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The aroma and the muscatel flavour of Darjeeling tea have earned it the accolade of “champagne of teas”. But climate change and other factors such as labour unrest are taking a heavy toll on its production, which has fallen to 7.8 million kilogram in 2019 from 11.29 million kilogram in 1994.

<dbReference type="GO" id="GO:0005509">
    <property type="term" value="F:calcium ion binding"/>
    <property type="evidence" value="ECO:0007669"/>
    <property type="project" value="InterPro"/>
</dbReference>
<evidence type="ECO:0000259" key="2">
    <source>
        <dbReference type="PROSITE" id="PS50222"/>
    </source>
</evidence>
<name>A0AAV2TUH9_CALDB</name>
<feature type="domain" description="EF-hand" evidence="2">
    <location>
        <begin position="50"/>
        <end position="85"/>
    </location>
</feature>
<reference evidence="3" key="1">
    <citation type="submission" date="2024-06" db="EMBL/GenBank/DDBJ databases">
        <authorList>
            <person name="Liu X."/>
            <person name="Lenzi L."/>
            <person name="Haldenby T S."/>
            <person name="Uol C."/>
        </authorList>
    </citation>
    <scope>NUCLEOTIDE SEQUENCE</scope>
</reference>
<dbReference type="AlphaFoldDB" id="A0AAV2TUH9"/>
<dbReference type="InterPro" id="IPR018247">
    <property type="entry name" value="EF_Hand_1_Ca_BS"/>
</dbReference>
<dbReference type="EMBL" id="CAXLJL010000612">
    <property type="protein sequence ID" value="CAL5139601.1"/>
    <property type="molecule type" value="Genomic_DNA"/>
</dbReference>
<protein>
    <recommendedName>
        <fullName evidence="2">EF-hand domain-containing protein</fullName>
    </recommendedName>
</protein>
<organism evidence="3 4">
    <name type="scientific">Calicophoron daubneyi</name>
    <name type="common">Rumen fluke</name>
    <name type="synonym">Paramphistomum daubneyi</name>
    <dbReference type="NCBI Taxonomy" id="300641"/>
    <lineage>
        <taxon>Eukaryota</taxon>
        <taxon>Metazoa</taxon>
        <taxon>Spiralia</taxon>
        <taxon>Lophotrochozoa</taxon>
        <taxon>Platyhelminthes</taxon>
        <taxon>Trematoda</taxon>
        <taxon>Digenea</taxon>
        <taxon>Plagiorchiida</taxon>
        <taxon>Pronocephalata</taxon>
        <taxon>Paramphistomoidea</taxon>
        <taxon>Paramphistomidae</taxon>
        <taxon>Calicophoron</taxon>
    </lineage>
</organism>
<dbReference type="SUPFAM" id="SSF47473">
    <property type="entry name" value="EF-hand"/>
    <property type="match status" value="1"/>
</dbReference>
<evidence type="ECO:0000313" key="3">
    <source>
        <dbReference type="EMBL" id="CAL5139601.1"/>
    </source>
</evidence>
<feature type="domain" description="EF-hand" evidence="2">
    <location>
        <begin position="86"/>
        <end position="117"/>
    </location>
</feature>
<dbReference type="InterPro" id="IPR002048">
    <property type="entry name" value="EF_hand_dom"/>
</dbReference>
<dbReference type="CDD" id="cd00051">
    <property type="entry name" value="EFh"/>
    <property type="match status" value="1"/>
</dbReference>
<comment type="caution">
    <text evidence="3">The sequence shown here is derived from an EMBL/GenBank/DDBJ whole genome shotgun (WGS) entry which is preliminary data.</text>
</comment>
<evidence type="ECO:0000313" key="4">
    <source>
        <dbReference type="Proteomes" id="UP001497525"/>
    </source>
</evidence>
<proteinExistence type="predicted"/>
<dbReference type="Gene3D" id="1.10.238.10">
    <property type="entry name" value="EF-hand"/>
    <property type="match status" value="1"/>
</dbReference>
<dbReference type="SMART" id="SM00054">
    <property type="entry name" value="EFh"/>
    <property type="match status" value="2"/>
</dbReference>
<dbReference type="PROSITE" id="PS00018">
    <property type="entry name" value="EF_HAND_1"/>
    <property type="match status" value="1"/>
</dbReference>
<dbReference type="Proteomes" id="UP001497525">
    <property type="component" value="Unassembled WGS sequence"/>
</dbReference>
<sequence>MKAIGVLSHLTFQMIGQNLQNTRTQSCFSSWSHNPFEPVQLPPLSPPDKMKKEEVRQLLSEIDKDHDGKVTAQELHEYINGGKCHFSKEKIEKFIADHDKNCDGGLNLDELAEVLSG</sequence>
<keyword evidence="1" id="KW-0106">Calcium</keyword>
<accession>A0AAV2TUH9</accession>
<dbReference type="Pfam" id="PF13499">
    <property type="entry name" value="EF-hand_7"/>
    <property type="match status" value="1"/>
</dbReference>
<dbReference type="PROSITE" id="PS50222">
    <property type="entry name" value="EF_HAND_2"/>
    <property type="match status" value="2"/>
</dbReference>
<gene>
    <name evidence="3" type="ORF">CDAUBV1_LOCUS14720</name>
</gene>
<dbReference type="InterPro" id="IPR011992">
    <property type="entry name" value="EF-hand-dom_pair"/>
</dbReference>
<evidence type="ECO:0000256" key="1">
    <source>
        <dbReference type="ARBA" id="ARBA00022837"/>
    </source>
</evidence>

Sixty-five-year-old Binod Mohan has spent most of his life in Darjeeling but never seen hailstorms in December in the Queen of Hills. A planter for more than 35 years, Mohan was bewildered when he witnessed snow in the lower-elevation gardens. “Last month I was in Darjeeling. I had woken up in the morning. As I opened the window, I found be tweaked to address the impact of climate change. Darjeeling tea planters are closely working with DTR&DC, Kurseong, and the Tea Research Association, Tocklai (Assam), to develop tea clones which would be able to withstand the challenges of climate change. “We are constantly working on clones to improve the productivity of the Darjeeling tea industry,” says Sannigrahi.
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